In 2015, Dalio's $82 billion Bridgewater Pure Alpha fund generated $3.3 billion in net gains for investors, according to the report.

Meanwhile, Soros' $29 billion Quantum Endowment Fund, a family office hedge fund, dropped from the No. 1 spot on last year's list to No. 2.

Quauntum, which had been led in recent years by Soros' protege Scott Bessent, made $900,000,000 in net gains for 2015, the report said. Bessent just started his own hedge fund, Key Square Group, this month and will be managing nearly $4.5 billion in assets,

Another standout on the list is billionaire Steve Cohen, who now runs family-office Point72 Asset Management (formerly SAC Capital). He generated $1.7 billion in net gains in 2015 for himself and his employees.

Collectively, the top 20 fund managers made their investors $15 billion in net gains in what was an incredibly underwhelming year for hedge funds.

"The returns from hedge funds in 2015 overall was unsatisfactory, because they lost money for investors. However, once again, the top managers significantly outperformed the average hedge fund manager," said Rick Sopher, chairman of LCH Investments.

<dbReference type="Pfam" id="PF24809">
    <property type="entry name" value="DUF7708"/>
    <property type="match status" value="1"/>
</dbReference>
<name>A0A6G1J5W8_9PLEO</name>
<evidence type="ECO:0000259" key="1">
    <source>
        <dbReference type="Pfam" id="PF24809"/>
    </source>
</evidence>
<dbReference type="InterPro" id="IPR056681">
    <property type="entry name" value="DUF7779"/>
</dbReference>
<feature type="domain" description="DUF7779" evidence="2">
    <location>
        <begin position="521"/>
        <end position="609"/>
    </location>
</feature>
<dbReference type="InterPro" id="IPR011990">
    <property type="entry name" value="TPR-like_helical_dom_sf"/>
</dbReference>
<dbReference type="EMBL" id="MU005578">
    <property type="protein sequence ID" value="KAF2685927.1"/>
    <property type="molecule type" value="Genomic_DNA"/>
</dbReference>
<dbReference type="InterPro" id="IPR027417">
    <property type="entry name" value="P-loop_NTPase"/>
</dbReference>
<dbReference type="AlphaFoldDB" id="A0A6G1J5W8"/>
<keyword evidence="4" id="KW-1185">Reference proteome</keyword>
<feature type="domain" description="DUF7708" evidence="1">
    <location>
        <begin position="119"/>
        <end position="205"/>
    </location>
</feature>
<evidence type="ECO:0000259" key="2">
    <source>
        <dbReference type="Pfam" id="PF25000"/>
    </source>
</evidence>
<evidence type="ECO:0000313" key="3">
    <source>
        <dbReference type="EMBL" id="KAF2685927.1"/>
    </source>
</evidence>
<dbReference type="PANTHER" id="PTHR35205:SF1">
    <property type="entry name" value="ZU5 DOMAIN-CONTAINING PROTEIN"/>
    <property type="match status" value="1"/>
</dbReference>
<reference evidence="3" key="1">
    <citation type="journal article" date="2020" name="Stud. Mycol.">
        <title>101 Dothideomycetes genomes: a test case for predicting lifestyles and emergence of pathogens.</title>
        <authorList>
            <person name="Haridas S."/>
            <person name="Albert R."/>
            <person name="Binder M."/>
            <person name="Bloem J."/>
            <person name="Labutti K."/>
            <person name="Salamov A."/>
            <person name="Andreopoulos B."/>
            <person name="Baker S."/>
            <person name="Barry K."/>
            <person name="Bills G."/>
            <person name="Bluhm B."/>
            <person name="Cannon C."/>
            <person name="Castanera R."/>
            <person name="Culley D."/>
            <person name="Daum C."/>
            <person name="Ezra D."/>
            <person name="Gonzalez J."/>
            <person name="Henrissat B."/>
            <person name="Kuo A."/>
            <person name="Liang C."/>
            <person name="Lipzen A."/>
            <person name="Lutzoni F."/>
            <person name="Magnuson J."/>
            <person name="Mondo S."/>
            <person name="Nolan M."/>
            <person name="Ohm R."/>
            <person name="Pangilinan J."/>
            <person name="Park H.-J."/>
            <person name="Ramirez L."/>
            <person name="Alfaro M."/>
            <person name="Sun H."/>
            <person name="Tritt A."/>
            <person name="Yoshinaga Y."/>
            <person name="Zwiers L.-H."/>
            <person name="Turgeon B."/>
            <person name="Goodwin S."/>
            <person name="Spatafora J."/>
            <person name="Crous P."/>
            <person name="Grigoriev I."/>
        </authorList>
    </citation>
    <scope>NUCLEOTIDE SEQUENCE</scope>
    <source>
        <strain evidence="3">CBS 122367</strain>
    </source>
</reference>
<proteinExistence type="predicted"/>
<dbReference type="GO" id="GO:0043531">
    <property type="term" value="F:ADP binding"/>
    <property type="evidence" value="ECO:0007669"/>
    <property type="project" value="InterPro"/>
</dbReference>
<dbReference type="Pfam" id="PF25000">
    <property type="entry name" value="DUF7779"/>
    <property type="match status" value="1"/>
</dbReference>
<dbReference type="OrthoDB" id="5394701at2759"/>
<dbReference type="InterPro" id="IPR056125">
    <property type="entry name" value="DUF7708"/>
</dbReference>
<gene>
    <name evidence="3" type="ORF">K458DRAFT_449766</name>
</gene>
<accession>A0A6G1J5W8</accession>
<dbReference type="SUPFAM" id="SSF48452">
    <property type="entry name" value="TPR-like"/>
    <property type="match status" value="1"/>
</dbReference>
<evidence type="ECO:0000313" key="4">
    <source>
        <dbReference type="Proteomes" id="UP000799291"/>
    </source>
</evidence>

Reuters/ Carlo AllegriJohn A. Paulson

However, not everyone on the list had winning years. Some, in fact, lost money. 

John Paulson, the founder of $18 billion Paulson & Co., fell in the ranks from No. 3 in 2014 to No. 7 in 2015. LCH estimated that his fund lost investors $2.1 billion in 2015.

Meanwhile, The Baupost Group, the Boston-based hedge fund led by Seth Klarman, held its No. 4 spot despite losing about $800,000,000 million, according to the LCH report. 


Newcomers to the list include Maverick Capital, led by "Tiger Cub" Lee Ainslie, and Lansdowne Developed Markets, comanaged by Peter Davies and Stuart Roden. Ainslie's fund made its investors $1.1 billion in 2015, while Lansdowne earned $2.1 billion.

"Lansdowne Developed Markets are the second European-based firm to enter the top 20; they have made $11.8 billion of gains for investors after fees since launch in 2001, partly from correctly and consistently anticipating the great changes in the business and financial landscape that have occurred in this period," Sopher said.

Last year, Ackman, then 48, was the youngest fund manager ever to make the list, debuting at No. 19. In 2015, Pershing Square had its "worst year" in the fund's history, falling 16.54%, according to data compiled by HSBC. The fund was down 12% for the year through January 19, HSBC's data showed.

Also, ESL Investments, the hedge fund led by Eddie Lampert, fell off the list this year.  

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